Here is a sentence I never thought I'd write:
The Chicago Cubs are going to the World Series.
In a stunning domination of Clayton Kershaw and the Dodgers, the Cubbies rolled to a 5-0 victory in last night's sixth game of the National League Championship Series (NLCS).
Having watched the Cubs seize defeat from the jaws of victory far too often over the years, I refused to get excited until the ninth inning. With the Cubs holding a commanding 5-0 lead and Aroldis Chapman heaving fireballs over the plate, it was just a matter of anticipation. Sure, there was a little nervousness when Chapman walked a Dodger with one out, but when the next batter (I can't even remember who it was now) rapped a sharp grounder to Addison Russell at shortstop, I instintively uttered "double play!" and sure enough it was. For a team that once had the famous trio of "Tinker to Evers to Chance," it was appropriate that Russell to Baez to Rizzo ended the game and sent the Cubs to the World Series.
I don't want to pretend that I'm a "long-suffering Cubs fan" because I'm not. However, I have liked the Cubs since the early '80s when my family had that miraculous "cable TV" installed in our house. At some point, I discovered WGN and noticed that they broadcast Cubs games....LOTS of Cubs games. In fact, I want to say that WGN showed every Cubs home game and a good number of road games. But it was the games at Wrigley Field that sold me on the Cubs.
Now, if you've been reading this blog for any length of time or know me at all, you understand that the Detroit Tigers are not only my favorite baseball team, but my favorite professional sports franchise. But I do have room for other teams, and in the early '80s I decided that the Cubs had much more appeal than the other baseball teams broadcast on cable TV (the Tigers' AL rival White Sox, also on WGN; and the bland Atlanta Braves on WTBS).
What was there NOT to like about the Cubs for a young baseball fan who already loved the history and lore of the game? Okay, they didn't win very often--there was that. But otherwise, their home games were all during the day, they played in a historic, idiosyncratic ballpark with unique ivy-covered walls, and their broadcast crew featured old legends like Jack Brickhouse and Lou Boudreau (and later, Harry Caray and Milo Hamilton).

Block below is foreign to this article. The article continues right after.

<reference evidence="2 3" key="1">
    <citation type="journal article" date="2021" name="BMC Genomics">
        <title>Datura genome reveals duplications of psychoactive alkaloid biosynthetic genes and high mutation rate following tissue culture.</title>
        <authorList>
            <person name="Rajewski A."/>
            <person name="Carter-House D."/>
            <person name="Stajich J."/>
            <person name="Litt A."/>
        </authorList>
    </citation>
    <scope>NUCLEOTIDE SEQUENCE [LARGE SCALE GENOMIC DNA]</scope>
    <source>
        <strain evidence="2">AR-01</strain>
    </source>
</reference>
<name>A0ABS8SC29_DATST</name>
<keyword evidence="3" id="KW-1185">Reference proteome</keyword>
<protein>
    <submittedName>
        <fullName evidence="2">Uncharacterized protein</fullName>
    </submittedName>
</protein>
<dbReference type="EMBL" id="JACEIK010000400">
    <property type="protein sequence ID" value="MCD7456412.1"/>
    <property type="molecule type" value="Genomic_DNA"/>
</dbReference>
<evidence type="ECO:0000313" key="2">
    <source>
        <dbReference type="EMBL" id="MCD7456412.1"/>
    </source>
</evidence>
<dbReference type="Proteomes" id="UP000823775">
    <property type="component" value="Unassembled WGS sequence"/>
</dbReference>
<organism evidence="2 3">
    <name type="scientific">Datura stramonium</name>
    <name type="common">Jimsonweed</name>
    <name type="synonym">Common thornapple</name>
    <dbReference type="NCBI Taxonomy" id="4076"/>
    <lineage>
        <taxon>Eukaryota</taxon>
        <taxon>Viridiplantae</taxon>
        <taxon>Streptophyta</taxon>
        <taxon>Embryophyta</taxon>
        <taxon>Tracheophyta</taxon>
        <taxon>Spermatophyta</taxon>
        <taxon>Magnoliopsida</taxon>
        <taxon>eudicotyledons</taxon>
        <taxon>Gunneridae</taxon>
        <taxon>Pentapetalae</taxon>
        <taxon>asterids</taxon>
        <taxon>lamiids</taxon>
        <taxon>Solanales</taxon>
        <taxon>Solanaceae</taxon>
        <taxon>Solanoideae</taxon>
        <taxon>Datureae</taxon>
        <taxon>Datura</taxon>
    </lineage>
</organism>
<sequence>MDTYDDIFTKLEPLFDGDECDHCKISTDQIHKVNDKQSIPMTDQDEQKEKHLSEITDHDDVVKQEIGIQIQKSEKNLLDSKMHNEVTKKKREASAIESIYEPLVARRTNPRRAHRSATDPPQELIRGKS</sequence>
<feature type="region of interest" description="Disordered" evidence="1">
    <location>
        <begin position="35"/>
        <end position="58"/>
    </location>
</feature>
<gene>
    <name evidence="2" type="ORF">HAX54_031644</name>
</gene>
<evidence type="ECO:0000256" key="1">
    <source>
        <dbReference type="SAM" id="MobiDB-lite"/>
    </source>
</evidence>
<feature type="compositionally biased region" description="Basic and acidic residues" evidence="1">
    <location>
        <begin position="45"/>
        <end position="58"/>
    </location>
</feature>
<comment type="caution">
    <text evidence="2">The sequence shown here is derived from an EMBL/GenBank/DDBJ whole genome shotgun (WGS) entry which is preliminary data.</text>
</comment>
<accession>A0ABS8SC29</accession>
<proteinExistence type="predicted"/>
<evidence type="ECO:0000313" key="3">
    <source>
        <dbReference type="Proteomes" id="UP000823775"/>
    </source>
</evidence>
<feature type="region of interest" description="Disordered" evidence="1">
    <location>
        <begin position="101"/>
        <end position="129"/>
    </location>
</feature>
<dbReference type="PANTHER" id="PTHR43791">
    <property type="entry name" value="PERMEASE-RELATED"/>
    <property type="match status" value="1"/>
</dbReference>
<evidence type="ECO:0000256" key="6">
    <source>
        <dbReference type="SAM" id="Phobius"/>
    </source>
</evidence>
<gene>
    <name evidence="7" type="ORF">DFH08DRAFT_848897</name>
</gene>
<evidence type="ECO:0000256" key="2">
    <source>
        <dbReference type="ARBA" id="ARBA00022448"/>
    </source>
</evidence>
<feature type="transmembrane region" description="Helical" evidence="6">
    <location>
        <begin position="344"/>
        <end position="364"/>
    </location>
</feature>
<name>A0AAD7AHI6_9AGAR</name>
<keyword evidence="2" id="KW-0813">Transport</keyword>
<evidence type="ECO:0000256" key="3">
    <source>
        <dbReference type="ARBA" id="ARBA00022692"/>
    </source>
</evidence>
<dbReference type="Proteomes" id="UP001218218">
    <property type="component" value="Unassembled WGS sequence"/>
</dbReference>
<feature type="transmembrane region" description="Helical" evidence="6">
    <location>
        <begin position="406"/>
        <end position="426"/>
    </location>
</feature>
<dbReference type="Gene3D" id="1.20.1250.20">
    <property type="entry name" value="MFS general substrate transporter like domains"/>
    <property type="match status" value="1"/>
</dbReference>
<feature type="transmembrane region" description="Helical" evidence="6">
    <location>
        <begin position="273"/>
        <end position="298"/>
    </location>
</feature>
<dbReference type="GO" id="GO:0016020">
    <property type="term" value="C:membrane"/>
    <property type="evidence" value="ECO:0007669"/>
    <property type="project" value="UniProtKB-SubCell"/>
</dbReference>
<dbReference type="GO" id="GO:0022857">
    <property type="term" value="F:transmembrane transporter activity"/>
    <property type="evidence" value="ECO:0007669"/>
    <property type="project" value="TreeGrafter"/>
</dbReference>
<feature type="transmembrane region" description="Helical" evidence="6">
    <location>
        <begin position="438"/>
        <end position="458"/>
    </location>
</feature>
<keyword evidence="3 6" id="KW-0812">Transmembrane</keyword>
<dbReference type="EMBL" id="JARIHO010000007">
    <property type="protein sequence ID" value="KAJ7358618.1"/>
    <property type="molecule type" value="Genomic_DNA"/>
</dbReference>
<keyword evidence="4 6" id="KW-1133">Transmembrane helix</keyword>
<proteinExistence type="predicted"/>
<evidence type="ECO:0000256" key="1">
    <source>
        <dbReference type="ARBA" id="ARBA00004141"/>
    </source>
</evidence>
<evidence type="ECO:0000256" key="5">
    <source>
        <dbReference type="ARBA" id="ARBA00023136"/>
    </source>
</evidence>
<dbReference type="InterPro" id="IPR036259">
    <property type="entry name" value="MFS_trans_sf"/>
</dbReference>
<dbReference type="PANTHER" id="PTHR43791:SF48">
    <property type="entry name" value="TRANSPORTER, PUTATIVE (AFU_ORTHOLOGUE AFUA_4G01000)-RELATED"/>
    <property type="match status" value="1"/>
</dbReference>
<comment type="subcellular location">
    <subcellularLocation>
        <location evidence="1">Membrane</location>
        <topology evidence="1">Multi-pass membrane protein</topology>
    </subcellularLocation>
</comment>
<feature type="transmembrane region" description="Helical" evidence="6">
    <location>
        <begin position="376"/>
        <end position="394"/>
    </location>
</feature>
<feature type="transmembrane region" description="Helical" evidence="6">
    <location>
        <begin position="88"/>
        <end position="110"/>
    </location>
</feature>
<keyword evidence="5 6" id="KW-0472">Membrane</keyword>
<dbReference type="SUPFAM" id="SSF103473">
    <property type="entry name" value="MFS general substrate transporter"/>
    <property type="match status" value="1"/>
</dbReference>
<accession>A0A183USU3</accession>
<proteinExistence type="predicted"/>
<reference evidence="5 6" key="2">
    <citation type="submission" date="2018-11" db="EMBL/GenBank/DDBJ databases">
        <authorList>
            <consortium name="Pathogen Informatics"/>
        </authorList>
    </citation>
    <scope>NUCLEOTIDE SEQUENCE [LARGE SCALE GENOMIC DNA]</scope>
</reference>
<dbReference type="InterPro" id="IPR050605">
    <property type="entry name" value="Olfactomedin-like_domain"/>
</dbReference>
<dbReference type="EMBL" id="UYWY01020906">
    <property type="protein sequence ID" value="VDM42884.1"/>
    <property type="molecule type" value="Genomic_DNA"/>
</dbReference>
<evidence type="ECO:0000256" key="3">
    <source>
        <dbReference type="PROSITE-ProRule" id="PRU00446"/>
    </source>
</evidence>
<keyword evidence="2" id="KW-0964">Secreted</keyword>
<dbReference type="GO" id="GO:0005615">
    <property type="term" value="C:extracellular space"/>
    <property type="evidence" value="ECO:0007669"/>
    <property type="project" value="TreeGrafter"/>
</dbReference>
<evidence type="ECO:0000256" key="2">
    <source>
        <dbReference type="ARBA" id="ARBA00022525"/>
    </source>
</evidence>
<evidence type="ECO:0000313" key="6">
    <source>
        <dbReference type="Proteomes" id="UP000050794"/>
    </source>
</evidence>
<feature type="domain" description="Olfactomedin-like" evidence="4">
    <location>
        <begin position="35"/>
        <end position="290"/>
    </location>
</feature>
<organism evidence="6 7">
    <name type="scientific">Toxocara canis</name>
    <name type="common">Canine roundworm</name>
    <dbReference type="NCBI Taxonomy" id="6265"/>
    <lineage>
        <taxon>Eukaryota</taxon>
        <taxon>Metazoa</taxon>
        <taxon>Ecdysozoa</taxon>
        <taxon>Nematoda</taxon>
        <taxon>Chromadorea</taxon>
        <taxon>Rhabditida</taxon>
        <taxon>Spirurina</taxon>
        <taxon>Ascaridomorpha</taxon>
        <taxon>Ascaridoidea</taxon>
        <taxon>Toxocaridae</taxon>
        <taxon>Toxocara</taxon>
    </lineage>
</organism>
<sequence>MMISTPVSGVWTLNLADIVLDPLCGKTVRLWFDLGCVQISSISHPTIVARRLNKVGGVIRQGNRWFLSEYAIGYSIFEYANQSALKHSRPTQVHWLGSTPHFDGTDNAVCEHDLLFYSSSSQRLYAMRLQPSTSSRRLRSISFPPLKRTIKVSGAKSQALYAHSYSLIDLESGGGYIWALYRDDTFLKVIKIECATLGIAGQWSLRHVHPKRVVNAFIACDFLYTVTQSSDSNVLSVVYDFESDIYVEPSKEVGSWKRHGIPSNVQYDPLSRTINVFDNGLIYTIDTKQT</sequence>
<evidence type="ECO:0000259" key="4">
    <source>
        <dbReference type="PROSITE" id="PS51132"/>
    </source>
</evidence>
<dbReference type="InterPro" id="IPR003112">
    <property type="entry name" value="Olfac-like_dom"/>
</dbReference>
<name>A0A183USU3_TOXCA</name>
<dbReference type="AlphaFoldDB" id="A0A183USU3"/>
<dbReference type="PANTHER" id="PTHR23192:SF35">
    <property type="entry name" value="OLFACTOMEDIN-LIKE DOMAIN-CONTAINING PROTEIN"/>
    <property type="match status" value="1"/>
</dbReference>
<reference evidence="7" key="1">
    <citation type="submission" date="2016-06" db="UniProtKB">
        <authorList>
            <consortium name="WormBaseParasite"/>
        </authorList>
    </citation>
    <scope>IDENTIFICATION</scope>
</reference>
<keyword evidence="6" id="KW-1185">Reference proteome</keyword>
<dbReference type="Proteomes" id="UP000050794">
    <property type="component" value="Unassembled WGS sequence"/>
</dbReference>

Plus, the Cubs had direct parallels with the Tigers in my mind. Venerable Wrigley Field seemed similar to equally venerable Tiger Stadium, the local Chicagoland commercials on WGN reminded me of similar ads on WDIV's Tiger game broadcasts, and guys like Brickhouse, Boudreau, Hamilton, and Caray were contemporaries of the Tigers' crew of Harwell, Kell, Kaline, and Paul Carey.
So I was a Cubs fan throughout most of the '80s. I watched Ryne Sandberg blossom into one of the game's best second basemen, Leon Durham punish baseballs with his big bat, Lee Smith mow down batters as the Cubs' closer, and rejoiced when both the Tigers and Cubbies rolled to division titles in 1984. If only the Cubs hadn't collapsed against San Diego in the NLCS, it would have been a great World Series. (The Padres with their atrocious taco-colored uniforms and cookie cutter stadium were a boring and anticlimactic foe for Detroit).
By the '90s, I lost touch with the Cubs, but did have one of my most memorable sports moments in 1996 when I went with my friend Jami to Wrigley Field to see the Cubs play the Cardinals. The Cubs were obliterated by the Cards that warm sunny weekday afternoon, but it was the most energized and celebratory atmosphere I have ever experienced in and around a professional sports venue. If you are a baseball fan, but have never been to "the Friendly Confines," by all means find a way to go just once. You won't regret it.
So I've jumped back on the Cubs bandwagon the last couple years and am thrilled with their NL pennant win. I just feel bad for all the true die-hard Cubs fans who didn't live long enough to witness this.